The 312-year-old Pointe-Claire windmill has seen better days. It’s been sitting damaged since a strong windstorm broke two of the four wooden paddles in 2019.
Mayor John Belvedere claims the symbol of the West Island municipality started to deteriorate long before then.
“It’s really been a priority in the past three years in order to come to an agreement, in order to preserve the windmill,” he said.
In an email to Global News, the Catholic Archdiocese, who owns the land on which the windmill stands, wrote “we are in the process of studying the matter.”
Iconic Pointe-Claire village windmill damaged in windstorm
According to Belvedere, however, Pointe-Claire and the diocese are close to an agreement to give the city access to the property to make the repairs.
“Not that we have to own it, it can still belong to the diocese, but giving us a right to maintain, to have access to it,” said Belvedere.
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Pointe-Claire city council requested that Quebec’s Ministry of Culture and Communications get involved to preserve the protected historical site as soon as possible.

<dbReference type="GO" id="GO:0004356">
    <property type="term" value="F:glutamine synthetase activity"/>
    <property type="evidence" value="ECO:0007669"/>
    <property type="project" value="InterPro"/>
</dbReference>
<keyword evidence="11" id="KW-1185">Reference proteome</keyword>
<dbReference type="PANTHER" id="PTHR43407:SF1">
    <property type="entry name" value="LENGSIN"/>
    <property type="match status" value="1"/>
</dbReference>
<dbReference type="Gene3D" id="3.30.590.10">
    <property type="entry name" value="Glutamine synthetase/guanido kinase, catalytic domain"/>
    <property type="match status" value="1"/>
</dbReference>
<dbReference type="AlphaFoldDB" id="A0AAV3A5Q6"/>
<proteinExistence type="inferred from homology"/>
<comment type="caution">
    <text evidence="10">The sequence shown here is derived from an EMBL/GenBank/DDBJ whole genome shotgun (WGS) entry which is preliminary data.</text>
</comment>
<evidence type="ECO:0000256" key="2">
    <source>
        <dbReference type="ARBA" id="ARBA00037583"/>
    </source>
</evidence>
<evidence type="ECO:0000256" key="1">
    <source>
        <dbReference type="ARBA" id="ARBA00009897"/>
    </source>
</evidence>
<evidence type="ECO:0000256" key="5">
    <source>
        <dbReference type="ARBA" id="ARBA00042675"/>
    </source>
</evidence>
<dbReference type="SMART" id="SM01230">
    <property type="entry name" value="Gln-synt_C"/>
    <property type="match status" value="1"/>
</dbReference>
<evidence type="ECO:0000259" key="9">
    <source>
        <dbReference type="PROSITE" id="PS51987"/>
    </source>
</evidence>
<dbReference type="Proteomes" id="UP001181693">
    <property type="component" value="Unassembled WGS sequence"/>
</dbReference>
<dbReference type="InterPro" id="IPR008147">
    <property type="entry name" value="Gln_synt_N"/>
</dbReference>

“If they don’t want us to be able to do it, then they should be forcing the diocese to do it, but this windmill needs to be protected,” said Belvedere.
“It’s the founding [landmark] of Pointe-Claire.”
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Global News emailed Quebec’s Ministry of Culture and Communications for comment, but they did not respond by publication deadline.
While Belvedere claims his hands are tied, the Pointe-Claire Heritage Society argues the city could fund the much-needed reparations.
“There’s no reason why the city of Pointe-Claire couldn’t just provide some sort of subsidy to the church or the diocese to restore or fix up the windmill.”
The mayor said it doesn’t work like that. “We cannot just give away public funds and if we could we would — we want to protect the windmill.”
Regardless of how it’s done, the Heritage Society wants to see the windmill restored as soon as possible.
Belvedere has the same goal and agrees that time is of the essence, noting the importance of starting repairs before the windmill has to survive another winter.
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